“A debate on ESPN about Kobe being in that “Call of Duty: Black Ops” commercial, holding a rifle, convinced me of two things…” ~ First Tweet
“…One, ESPN has a lot of retarded debates about issues that are less than important.” ~ Second Tweet
“…Two, I watch too much ESPN.” ~ Third Tweet
My previous blog rant about a sports figure—regarding the LeBron Decision and the wrath it wrought—opened with this line, “I have an admission to make…” Here we go again.
I have another admission to make, this time about the Tweets I posted, as shown above. I was wrong about ESPN. They don’t debate about issues that are less than important, well, not in the way I originally opined. (That those debates remain somewhat retarded is not similarly incorrect.) This issue is not only important, but also emblematic of and intertwined with many other issues. In fact, it dawned on me as I watched a panel discussion on “Outside the Lines: First Report,” that the Kobe-holding-a-rifle-in-a-commercial issue is both important and confusing. By the way, the coverage, particularly on Yahoo, is worth checking out.
This issue is—these issues are—important because the discussion of black men—particularly prominent black men—and weapons, is tied up in the same psychological murkiness that I attempted to clarify via the lens of racist gun control. The issue is confusing because any discussion seems to meander through any number of sub-issues, some germane and some peripheral, at best. (As an aside, my third admission via Tweet, that I watch too much ESPN, is hardly worth debating. It is what it is.)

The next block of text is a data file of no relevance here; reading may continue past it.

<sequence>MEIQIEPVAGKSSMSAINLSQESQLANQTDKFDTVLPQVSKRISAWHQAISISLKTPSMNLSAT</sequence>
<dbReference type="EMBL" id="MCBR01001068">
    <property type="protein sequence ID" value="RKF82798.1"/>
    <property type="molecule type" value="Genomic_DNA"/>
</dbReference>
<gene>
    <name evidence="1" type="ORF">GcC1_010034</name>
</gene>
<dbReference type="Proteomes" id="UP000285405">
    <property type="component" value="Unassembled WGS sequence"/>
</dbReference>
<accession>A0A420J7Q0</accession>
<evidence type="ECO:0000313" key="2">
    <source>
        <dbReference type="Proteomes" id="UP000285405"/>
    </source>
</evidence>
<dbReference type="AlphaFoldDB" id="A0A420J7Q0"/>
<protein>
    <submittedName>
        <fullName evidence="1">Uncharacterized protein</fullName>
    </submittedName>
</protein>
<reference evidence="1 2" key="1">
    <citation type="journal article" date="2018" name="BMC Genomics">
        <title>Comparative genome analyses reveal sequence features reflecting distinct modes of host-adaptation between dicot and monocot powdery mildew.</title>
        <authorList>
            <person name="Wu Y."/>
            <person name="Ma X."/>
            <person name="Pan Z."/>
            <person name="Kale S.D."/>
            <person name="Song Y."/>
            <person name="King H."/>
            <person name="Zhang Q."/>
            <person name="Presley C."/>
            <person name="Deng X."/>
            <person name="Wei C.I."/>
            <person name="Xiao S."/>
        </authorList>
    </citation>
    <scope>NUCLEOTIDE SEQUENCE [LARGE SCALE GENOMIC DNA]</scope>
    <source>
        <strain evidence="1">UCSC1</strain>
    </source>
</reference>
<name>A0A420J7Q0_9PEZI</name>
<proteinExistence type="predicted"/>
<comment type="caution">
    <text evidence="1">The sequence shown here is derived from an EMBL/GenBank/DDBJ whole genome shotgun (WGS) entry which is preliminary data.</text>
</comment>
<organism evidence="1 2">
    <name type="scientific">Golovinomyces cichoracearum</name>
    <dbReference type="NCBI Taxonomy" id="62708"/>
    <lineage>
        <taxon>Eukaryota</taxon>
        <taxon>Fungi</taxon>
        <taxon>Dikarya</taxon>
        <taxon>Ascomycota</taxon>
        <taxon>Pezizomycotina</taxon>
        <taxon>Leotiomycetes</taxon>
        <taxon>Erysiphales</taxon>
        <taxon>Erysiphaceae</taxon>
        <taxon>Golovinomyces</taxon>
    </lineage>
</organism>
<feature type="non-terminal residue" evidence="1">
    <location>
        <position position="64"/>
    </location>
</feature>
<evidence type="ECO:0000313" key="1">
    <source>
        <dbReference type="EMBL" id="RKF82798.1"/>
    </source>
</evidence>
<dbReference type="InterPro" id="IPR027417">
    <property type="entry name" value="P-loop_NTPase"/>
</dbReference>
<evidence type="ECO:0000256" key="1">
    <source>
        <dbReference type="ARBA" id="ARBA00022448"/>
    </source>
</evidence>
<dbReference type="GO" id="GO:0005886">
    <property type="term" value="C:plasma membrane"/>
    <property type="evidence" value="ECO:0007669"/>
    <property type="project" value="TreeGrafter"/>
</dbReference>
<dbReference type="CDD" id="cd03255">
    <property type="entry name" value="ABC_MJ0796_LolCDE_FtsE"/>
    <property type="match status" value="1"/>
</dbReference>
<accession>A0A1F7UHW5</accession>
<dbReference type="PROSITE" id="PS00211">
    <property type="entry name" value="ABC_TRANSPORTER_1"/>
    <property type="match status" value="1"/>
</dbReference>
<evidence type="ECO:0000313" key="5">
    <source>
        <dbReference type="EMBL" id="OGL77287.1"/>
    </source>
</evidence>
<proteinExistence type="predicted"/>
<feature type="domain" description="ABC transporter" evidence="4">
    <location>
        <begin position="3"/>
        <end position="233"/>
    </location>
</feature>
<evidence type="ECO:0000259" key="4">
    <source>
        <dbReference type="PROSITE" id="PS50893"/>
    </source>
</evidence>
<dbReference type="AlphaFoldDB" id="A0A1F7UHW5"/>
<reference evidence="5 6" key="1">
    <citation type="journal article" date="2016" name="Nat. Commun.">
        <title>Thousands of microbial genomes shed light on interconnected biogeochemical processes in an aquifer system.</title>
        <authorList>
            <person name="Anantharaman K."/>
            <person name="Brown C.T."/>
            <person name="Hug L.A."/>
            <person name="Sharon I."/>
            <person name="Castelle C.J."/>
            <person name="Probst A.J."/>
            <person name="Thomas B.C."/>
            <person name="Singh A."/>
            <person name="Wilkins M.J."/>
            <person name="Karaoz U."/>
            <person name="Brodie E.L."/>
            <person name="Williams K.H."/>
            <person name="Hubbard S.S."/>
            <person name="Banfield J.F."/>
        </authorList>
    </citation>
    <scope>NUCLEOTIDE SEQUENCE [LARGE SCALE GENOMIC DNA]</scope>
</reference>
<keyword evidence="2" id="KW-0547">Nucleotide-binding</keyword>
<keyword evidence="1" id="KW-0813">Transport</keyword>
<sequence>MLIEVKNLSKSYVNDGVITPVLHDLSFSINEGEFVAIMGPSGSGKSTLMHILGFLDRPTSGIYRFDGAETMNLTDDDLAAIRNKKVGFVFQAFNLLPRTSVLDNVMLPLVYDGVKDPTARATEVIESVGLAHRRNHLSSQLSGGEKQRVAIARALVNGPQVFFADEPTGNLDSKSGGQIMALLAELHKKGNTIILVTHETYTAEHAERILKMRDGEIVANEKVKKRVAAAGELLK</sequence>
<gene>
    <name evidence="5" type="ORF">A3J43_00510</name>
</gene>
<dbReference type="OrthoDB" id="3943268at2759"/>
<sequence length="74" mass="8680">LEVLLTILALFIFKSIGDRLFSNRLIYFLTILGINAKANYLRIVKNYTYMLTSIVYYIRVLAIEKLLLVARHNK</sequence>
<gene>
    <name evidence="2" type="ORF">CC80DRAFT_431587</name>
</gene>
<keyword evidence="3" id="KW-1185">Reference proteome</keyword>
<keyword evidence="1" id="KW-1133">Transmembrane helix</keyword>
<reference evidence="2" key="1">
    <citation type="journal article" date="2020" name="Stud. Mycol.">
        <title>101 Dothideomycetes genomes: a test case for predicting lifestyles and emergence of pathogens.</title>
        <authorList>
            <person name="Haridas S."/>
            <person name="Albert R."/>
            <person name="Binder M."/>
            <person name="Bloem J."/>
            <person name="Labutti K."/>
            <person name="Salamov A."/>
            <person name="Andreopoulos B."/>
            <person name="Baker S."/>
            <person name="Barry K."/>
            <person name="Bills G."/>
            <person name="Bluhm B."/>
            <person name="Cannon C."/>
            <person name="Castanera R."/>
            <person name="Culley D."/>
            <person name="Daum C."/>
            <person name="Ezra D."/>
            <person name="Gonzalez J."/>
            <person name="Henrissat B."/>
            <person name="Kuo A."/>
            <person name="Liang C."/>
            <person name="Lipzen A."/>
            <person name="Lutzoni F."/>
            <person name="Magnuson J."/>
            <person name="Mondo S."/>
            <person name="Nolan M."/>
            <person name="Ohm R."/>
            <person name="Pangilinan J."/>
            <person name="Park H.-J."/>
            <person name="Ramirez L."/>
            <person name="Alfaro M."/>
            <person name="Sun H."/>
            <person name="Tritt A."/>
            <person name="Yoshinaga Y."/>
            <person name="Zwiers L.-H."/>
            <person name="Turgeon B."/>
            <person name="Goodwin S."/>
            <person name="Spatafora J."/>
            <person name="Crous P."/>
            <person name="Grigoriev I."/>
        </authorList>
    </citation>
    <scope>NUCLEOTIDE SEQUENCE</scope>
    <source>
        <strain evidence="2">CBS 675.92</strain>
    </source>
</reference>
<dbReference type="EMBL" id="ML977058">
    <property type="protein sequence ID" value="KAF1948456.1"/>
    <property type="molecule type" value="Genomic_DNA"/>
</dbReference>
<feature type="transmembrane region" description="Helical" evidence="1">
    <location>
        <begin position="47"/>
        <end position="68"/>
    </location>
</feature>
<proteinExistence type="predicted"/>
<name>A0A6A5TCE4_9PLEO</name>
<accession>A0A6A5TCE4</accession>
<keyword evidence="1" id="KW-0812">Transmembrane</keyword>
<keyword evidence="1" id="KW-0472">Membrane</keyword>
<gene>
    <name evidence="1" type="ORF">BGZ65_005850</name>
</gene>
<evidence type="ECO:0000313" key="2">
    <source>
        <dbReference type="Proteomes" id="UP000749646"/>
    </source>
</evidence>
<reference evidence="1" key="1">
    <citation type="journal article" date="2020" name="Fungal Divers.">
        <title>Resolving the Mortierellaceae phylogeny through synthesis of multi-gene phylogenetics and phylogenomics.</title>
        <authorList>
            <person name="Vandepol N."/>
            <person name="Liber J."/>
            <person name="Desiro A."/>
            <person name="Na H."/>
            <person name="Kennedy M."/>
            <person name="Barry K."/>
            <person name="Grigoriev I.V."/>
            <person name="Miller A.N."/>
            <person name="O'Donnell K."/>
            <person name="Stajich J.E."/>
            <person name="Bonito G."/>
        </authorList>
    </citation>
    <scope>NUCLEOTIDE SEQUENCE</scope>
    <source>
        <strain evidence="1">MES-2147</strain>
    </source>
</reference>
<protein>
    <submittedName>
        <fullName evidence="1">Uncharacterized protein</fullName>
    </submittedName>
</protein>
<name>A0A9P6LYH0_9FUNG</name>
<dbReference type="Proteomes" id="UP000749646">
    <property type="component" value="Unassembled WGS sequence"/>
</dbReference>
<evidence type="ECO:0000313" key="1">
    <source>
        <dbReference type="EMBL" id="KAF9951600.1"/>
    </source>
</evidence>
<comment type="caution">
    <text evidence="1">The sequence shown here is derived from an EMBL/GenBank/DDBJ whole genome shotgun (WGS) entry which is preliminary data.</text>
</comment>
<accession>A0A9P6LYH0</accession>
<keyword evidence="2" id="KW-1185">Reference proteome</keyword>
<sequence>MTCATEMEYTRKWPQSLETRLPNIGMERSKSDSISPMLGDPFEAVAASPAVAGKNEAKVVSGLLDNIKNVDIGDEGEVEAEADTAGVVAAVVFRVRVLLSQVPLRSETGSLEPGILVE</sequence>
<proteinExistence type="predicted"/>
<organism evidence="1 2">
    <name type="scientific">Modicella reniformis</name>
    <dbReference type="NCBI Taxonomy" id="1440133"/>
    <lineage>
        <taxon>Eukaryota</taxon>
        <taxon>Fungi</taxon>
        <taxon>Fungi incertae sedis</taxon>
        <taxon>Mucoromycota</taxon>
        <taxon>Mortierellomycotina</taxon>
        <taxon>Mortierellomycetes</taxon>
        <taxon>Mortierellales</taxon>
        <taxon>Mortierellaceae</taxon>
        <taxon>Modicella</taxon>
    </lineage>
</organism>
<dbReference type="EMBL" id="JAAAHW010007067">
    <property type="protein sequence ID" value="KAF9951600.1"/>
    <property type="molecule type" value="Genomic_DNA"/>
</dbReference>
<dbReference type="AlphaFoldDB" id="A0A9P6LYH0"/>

That professional sports are fraught with racist collectivism is far from a discovery. Furthermore, these issues are not new, which is probably why they tend to recur. Given the exorbitant coverage of celebrity in the MSM, any time a prominent black man makes news, it presents an excellent opportunity to drive viewership. Paraphrasing the old quote from It’s a Wonderful Life about angels and ringing bells, every time a high-profile black man does anything even remotely newsworthy, a budding TV producer gets his wings.
My own view is that the enchantment with these issues—and their presentation via sports television—is indicative of more than a sports-centric misinterpretation of value. Plaxico Burris is in jail in some measure because he is a high-profile black athlete. I might argue that Mike Vick went to jail for much the same reasons. Not to put too fine a point on it, but “uppity Negros” have been getting whipped in America for about as long as there has been an America. (I know. I know. Again, that’s unfair.) Ergo, figuratively whipping them via the court of ostensible public opinion via sports entertainment is a tried-and-true strategy.